His platform included an asymmetrical mix of items, ranging from the comical (requiring businessmen to wear clownsuits during business hours, erecting statues of Dan White—who'd assassinated the mayor in 1978—all over the city) to serious proposals to improve the community (banning cars from the city limits and advocating public transportation, legalizing squatting in vacant buildings, requiring the public election of police officers). On one occasion, he showed up at Diane Feinstein's house with a leaf blower to "clean up the city," and was even bold enough to wear a pirate suit in his publicity photo.


Biafra finished fourth, and in the end, had this to say: "For those of them who have seen my candidacy as
a publicity stunt or a joke, they should keep in mind that it is no more of a joke, and no less of a joke, than anyone else they care to name."

Steve Rocco

On November 2, 2004, a mysterious character won a place on the Orange Unified School District Board of Trustees. He rarely leaves his house and refuses interviews. He will not allow himself to be fingerprinted for district records. He shows up at meetings in a costume consisting of either black or camouflage clothing, a knit cap, and sunglasses. He has self-published his own book of conspiracy theories, and has made speeches regarding something called, "The Partnership," a secretive entity that is trying to assassinate him. As of April 2008, The Board has gone so far as to vote to silence the presentation of his theories at meetings. And some even believe Rocco is none other than comedian Andy Kaufman.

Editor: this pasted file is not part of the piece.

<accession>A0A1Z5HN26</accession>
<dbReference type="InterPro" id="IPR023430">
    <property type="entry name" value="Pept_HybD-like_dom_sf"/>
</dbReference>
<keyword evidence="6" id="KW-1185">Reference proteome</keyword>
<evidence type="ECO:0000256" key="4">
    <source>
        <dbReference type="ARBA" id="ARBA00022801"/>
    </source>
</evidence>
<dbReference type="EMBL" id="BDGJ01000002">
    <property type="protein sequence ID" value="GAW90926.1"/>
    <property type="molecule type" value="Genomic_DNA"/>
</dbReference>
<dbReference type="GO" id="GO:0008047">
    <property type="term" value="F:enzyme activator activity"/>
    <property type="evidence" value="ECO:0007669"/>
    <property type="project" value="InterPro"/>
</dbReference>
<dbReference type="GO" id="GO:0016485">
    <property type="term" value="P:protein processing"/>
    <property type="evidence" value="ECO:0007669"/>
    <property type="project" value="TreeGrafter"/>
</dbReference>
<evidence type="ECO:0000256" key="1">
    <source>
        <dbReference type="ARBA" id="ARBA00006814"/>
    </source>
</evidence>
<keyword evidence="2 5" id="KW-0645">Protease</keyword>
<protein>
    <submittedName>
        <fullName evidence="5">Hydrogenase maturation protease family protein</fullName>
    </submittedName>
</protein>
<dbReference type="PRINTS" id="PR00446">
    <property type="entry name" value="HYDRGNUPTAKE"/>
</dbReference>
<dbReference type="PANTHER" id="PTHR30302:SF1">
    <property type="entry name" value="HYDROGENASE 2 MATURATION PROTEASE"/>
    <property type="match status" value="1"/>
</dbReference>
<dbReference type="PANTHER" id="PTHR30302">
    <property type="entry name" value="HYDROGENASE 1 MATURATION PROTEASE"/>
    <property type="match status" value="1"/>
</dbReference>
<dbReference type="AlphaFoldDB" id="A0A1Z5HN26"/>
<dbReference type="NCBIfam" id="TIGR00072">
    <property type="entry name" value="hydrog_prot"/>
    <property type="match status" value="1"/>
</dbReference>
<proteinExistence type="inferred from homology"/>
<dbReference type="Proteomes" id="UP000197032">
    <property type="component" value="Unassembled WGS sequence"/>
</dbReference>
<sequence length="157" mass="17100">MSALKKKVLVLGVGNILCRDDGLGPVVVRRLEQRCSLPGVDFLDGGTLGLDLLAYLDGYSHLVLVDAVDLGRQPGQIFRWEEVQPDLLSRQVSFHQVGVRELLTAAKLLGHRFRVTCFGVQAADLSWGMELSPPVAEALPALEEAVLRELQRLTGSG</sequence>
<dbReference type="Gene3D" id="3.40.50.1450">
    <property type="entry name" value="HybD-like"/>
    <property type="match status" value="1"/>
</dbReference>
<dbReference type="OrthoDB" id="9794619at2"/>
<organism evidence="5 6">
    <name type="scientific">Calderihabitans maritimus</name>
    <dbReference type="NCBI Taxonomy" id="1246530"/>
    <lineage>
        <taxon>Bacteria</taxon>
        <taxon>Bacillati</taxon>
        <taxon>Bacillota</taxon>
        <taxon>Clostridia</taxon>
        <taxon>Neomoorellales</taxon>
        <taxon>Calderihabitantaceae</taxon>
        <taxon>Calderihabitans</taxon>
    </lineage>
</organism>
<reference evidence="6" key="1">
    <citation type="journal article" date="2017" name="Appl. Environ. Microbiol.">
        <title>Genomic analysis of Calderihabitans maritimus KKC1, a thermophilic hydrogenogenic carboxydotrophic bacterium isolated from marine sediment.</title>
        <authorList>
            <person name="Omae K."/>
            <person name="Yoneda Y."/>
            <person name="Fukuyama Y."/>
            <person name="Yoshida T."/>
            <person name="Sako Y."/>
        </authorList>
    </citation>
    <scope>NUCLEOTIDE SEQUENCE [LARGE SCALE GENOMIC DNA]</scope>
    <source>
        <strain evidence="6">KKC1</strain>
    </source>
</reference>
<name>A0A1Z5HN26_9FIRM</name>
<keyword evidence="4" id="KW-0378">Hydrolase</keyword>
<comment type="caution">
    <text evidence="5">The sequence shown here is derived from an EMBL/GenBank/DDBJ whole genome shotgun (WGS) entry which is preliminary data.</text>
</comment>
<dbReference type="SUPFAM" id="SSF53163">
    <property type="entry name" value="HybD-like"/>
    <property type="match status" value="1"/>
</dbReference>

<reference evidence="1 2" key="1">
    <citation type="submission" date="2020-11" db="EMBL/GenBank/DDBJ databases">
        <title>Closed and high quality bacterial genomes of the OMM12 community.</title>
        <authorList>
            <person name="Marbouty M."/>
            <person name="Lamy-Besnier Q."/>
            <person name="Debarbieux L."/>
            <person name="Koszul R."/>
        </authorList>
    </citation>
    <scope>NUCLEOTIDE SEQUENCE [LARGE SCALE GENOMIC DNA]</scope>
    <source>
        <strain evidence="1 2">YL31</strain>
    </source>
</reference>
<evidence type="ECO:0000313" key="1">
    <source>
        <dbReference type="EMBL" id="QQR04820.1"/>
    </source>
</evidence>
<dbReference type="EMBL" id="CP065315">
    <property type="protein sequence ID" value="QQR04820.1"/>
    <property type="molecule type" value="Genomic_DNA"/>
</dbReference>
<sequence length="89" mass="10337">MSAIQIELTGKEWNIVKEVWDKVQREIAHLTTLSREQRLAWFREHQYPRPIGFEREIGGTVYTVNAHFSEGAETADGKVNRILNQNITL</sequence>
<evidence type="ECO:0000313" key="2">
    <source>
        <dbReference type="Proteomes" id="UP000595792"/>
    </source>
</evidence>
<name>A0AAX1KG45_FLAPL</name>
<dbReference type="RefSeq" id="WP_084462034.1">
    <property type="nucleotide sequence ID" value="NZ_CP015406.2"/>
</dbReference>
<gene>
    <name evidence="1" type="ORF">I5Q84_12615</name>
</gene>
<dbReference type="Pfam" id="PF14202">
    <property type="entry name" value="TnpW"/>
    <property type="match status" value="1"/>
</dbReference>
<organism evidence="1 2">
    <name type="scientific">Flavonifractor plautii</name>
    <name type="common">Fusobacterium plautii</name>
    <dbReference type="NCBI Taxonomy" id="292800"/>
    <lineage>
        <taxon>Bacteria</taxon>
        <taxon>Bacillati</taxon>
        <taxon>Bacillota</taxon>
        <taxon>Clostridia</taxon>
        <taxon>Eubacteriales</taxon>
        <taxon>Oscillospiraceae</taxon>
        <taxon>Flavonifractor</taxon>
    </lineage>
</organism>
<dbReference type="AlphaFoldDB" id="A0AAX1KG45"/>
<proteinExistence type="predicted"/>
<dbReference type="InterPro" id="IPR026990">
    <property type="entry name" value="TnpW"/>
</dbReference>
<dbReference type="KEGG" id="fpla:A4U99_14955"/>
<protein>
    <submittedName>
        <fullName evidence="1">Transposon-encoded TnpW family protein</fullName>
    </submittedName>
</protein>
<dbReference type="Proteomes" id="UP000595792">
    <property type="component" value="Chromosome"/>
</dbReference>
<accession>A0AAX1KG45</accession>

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iStock // Ekaterina Minaeva
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Man Buys Two Metric Tons of LEGO Bricks; Sorts Them Via Machine Learning
May 21, 2017
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iStock // Ekaterina Minaeva